Tribes of Midgard – Game 🎮

About Tribes of Midgard – Game 🎮

Tribes of Midgard System Requirements


  • CPU: Intel Quad Core i5-2300 or AMD FX-6300
  • RAM: 8 GB
  • OS: Windows 7 64 Bits
  • VIDEO CARD: Nvidia GeForce GTX 560 (1GB) or AMD Radeon HD 7770 (1GB)

Tribes of Midgard Recommended Requirements


  • CPU: Intel Quad Core i5-2300 or AMD FX-6300
  • RAM: 8 GB
  • OS: Windows 10 64 Bits
  • VIDEO CARD: Nvidia GeForce GTX 780 Ti/970 (High Settings) and 1070 (Ultra Settings) or AMD R9 290/AMD RX480 (High Settings)


Tribes of Midgard


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The Wolf Saga: Mid-Season 1 Update is now live! Do you have what it takes to take down Wolfmancer, the all-new Fenrir variant? Enjoy new ways to play with updated Blessings and additional Runes & Starter Kits, test your skills with brand new Challenges and change up your style with all-new Cosmetics. Plus, celebrate spooky season with limited-time rewards by playing during our Valhalloween event from October 12 – November 1. Midgard is better than ever, QoL included!

Tribes of Midgard is a co-op game with a unique blend of action, survival, and roguelite elements. Players must defend their village from hordes of invaders—deadly spirits and gigantic brutes—that every night threaten to destroy the Seed of Yggdrasil, the sacred tree you’re sworn to protect. Only by protecting the Seed, you and your tribe can stop Ragnarök—the end of the world!

Venture with your tribe into the untamed wilds of Midgard to gather precious resources, hunt mythical beasts, defeat mighty foes, topple giants, and claim treasures. The further from the village you explore, the greater the challenge and greater the rewards—which you’ll need to stand against the ever-strengthening minions of the apocalypse. But you must return before the sun sets so you can bolster your defenses, craft powerful equipment, and fend off the nightly assaults.

Roguelite Meets Survival Action

Each gameplay session begins with your tribe being dropped into a fresh, procedurally generated world, equipped with nothing but the loincloth on their backsides and an eternal oath to save the world. Gain knowledge, meta experience, and account unlocks each session to aid you in your quest to hold off Ragnarök for as long as you can. The longer you and your tribe survive, the greater the rewards!

Face Colossal Game-Changers:

Protect the Seed of Yggdrasil from a nightly invasion of Helthings and work together with your tribe to withstand the ever-looming threat of the Jötnar—epic giants hellbent on smashing both the Seed and your surrounding village to bits. The world (and the game) ends when the Seed is destroyed.

Forge Your Viking Legend:

Level up your character each session by choosing a class and taking the battle into the wilds as you seek resources to craft epic armor and mighty weaponry. Discover and equip powerful runes to complement your playstyle in surprising ways. Then, unleash destruction and prepare clever village defenses to give your enemies some nasty surprises.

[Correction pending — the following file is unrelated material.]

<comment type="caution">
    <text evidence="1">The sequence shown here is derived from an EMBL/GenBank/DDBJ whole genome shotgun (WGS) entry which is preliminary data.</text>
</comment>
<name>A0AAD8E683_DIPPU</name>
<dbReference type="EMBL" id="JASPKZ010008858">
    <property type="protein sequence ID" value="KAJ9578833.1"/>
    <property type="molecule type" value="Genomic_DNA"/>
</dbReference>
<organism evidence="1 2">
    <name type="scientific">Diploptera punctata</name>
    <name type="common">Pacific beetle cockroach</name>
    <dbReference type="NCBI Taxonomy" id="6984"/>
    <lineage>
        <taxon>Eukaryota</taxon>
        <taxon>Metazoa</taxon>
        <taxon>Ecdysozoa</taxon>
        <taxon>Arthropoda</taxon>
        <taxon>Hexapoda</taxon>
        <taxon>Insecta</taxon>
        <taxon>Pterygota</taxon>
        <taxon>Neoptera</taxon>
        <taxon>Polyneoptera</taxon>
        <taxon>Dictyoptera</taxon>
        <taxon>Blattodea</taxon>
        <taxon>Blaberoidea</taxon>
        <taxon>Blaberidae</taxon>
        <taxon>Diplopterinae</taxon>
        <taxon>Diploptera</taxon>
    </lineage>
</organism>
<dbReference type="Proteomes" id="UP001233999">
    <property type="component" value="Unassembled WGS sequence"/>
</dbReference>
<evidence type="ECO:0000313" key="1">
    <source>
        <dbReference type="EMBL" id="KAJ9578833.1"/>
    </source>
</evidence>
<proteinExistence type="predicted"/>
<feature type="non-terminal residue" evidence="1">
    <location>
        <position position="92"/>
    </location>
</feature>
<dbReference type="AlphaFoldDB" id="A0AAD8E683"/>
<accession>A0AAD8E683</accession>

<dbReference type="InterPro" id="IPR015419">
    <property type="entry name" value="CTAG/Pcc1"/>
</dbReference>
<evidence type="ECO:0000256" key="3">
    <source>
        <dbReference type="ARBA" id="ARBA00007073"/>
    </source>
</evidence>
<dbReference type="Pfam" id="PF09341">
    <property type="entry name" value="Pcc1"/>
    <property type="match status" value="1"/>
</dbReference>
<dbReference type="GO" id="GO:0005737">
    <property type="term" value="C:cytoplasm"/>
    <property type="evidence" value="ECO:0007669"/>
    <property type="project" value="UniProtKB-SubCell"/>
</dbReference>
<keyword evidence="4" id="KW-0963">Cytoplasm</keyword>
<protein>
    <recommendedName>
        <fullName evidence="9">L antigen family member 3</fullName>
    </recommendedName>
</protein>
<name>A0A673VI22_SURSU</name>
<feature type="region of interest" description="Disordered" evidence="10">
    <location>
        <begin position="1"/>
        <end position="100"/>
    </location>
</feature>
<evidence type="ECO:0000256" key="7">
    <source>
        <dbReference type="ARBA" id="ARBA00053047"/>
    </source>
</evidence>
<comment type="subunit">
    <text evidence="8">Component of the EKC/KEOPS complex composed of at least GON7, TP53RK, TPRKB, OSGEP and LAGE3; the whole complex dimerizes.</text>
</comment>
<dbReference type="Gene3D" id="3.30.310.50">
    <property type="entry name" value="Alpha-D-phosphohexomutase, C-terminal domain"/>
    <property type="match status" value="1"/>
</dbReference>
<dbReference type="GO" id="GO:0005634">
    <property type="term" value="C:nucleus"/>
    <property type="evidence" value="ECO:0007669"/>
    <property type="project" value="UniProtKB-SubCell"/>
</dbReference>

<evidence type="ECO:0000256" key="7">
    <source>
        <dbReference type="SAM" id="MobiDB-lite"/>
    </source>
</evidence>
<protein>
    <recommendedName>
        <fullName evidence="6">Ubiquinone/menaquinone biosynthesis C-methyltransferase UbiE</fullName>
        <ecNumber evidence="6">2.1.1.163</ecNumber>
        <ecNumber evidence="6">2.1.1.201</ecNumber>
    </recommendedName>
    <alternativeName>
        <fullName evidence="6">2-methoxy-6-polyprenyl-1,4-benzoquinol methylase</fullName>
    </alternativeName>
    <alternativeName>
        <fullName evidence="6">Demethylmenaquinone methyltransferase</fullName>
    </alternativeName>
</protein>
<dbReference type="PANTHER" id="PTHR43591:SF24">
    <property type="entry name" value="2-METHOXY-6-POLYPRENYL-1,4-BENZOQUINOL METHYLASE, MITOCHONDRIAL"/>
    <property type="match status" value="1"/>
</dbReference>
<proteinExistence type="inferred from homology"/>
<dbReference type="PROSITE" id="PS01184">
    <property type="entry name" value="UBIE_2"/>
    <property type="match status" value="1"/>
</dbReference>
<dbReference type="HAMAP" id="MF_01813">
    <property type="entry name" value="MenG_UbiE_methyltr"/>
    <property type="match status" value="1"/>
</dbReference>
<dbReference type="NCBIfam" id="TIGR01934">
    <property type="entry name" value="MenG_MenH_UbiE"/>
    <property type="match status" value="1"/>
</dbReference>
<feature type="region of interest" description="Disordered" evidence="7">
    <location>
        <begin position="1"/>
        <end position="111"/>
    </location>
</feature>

Rally the Tribe:

When the giants arrive, it takes a village to bring them down! Adventure through Midgard solo or form a tribe of up to 10 players in online PvE co-op. Test your Viking skills against the seasonal challenges of Saga Mode or tailor the experience to your liking and see how long you can “surthrive” in the highly customizable Survival mode. We recommend taking on Ragnarök with a tribe of four or more.

Explore a Bright Norse Realm:

Gather resources, slay legendary beasts, delve through caves, claim treasure, and build anywhere as you explore formidable, procedurally generated lands on your quest to take on Ragnarök.

Keep Up the Fight:

Free, limited time seasonal events will bring bigger challenges and even mightier treasures to the endgame of Midgard throughout the year, including new ways to play and new rewards to earn through the season’s unlockable progression track.


Tribes of Midgard is an action role-playing survival game played from an isometric perspective. In addition to solo play, players can also form a tribe of 10 players and play cooperatively. In the game, the player assumes control of an Einherjar, a Viking hero who must protect the seed of Yggdrasil from enemies such as Helthings, dark elves, trolls and giants. During day time, the player explores a procedurally generated world, collecting resources used for crafting new weapons, armor, and village defenses. At night time, the enemies will attack the player’s settlement in an attempt to destroy the seed of Yggdrasil, and players need to collect the souls of the enemies in order to sustain the seed’s life. With each day survived, the enemies in the game will become stronger and more difficult to defeat. The game features eight different gameplay classes, and each class has their own unique combat abilities. The player may also collect runes, which further modify their stats and attributes. The game features two main modes: the story-driven Saga mode, and the more open-ended survival mode.